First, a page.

THE MAGAZINE

Employment

A new law in Washington prohibits discrimination based on sexual orientation. Under the new law, an employer may not refuse to hire someone because of sexual orientation or make any hiring inquiry about it. A company also may not discharge someone or discriminate in compensation based on sexual orientation. The new designation allows employees who feel that they have been discriminated against to sue their employers for back pay, reinstatement, and emotional distress.

In West Virginia , a new law provides employers with immunity in disclosing information about former employees. Immunity is waived, however, in cases where the former employer gave information that was knowingly false, disclosed with reckless disregard for the truth, deliberately misleading, or malicious.

A New Jersey law will protect employees from intimidation over religious and political matters. The law makes it illegal for employers to require that workers attend meetings or participate in communication about political or religious issues. The law is intended to combat the practice of holding mandatory meetings to discuss religion or express support for a political candidate or point of view. The law also protects employees from retaliation if they raise concerns about an activity that might violate the law.

Employers may continue to hold captive-audience meetings to express their views on unions. Also, religious and political groups are exempted under the law so long as the meetings or communication pertains to the regular work of the organization. Under the law, violators are liable for civil fines of up to $1,000 for a first offense and up to $5,000 for subsequent offenses. Employees can get restraining orders against violating companies as well as reinstatement, lost wages, and punitive damages.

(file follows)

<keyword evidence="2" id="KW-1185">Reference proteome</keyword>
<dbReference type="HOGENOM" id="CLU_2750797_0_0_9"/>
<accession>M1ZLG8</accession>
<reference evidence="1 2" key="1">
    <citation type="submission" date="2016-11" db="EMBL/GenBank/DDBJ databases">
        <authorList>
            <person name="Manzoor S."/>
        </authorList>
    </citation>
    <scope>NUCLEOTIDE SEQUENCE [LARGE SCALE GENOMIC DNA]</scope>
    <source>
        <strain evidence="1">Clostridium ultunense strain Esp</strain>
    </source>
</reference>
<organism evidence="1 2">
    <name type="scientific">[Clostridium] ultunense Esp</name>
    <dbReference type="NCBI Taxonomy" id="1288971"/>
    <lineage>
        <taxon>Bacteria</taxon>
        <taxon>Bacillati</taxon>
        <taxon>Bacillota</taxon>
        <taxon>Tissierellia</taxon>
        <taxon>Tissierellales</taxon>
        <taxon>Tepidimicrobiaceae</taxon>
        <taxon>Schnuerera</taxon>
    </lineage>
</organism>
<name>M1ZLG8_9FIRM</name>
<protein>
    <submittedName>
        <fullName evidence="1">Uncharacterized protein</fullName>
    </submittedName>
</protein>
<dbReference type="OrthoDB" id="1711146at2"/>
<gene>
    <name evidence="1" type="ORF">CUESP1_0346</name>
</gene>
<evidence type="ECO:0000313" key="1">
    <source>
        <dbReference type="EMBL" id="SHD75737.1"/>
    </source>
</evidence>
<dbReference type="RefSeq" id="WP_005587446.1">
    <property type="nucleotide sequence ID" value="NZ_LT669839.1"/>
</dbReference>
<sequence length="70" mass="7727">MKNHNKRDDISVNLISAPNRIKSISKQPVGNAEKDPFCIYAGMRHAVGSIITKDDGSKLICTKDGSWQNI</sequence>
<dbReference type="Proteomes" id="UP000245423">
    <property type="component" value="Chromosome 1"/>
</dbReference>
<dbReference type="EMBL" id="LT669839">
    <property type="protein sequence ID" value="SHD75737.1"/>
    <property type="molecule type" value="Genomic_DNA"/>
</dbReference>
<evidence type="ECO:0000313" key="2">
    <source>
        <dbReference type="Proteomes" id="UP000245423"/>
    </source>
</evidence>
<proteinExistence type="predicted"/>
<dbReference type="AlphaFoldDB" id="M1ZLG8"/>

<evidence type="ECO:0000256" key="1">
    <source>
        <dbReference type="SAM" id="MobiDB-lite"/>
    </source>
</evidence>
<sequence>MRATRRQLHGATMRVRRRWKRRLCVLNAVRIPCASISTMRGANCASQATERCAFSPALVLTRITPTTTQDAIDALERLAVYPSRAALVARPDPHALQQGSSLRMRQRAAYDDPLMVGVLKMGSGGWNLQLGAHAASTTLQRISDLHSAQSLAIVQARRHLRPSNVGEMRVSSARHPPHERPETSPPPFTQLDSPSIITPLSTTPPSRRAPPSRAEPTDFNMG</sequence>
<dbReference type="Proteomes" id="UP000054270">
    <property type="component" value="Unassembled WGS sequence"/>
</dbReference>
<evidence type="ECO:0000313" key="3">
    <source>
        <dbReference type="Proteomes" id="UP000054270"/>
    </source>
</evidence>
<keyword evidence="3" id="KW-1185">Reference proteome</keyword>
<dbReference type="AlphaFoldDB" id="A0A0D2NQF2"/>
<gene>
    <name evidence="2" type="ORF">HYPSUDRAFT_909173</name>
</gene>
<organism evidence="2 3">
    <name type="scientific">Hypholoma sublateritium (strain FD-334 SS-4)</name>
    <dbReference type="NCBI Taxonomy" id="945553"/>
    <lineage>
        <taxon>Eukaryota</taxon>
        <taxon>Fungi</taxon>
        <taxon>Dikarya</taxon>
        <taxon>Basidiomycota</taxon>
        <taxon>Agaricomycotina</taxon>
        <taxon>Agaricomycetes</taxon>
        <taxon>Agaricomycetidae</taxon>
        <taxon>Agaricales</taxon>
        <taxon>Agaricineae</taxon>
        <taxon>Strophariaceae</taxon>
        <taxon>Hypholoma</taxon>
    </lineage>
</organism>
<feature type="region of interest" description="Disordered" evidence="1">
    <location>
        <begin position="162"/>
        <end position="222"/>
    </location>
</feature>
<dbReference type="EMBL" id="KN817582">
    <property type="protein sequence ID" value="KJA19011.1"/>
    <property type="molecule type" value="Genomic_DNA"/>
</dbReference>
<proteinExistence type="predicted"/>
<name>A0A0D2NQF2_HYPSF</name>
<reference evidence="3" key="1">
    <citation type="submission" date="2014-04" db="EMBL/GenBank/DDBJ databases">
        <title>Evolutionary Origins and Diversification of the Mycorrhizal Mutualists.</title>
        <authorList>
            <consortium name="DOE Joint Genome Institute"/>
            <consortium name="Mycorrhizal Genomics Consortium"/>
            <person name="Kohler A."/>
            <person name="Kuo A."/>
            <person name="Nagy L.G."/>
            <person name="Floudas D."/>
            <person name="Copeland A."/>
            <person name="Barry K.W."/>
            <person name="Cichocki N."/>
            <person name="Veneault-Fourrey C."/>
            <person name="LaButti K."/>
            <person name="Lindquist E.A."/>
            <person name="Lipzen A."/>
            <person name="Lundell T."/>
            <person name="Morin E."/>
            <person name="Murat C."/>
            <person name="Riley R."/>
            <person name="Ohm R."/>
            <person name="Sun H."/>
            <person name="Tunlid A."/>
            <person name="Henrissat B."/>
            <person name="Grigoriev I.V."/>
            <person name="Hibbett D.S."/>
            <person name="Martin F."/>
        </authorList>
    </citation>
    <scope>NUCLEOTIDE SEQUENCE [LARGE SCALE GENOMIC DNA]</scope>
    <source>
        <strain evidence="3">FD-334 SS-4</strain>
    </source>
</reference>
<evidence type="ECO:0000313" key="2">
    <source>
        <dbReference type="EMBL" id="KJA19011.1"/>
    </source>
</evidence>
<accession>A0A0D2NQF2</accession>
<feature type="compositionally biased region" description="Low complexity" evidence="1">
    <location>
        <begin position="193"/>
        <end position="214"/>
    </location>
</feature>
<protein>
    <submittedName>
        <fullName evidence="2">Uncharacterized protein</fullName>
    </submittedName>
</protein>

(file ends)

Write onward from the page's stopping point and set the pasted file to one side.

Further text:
A new law in South Carolina requires employers who terminate employees for failing drug tests to prove that they followed certain procedures before these employees can be disqualified from receiving unemployment benefits. Employees may not receive benefits if they fail or refuse to provide a specimen or provide a specimen that has been tampered with.

If a drug test is positive, employers must prove that the sample was collected and labeled by an authorized individual, such as a licensed healthcare provider. The test must have been performed by a certified laboratory, and the initial positive test must have been confirmed using a nationally accepted method.

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hb2661_wa0506.pdf65.74 KB
hb4296_employment_wva0107.pdf7.05 KB
sb1123_nj1106.pdf16.26 KB

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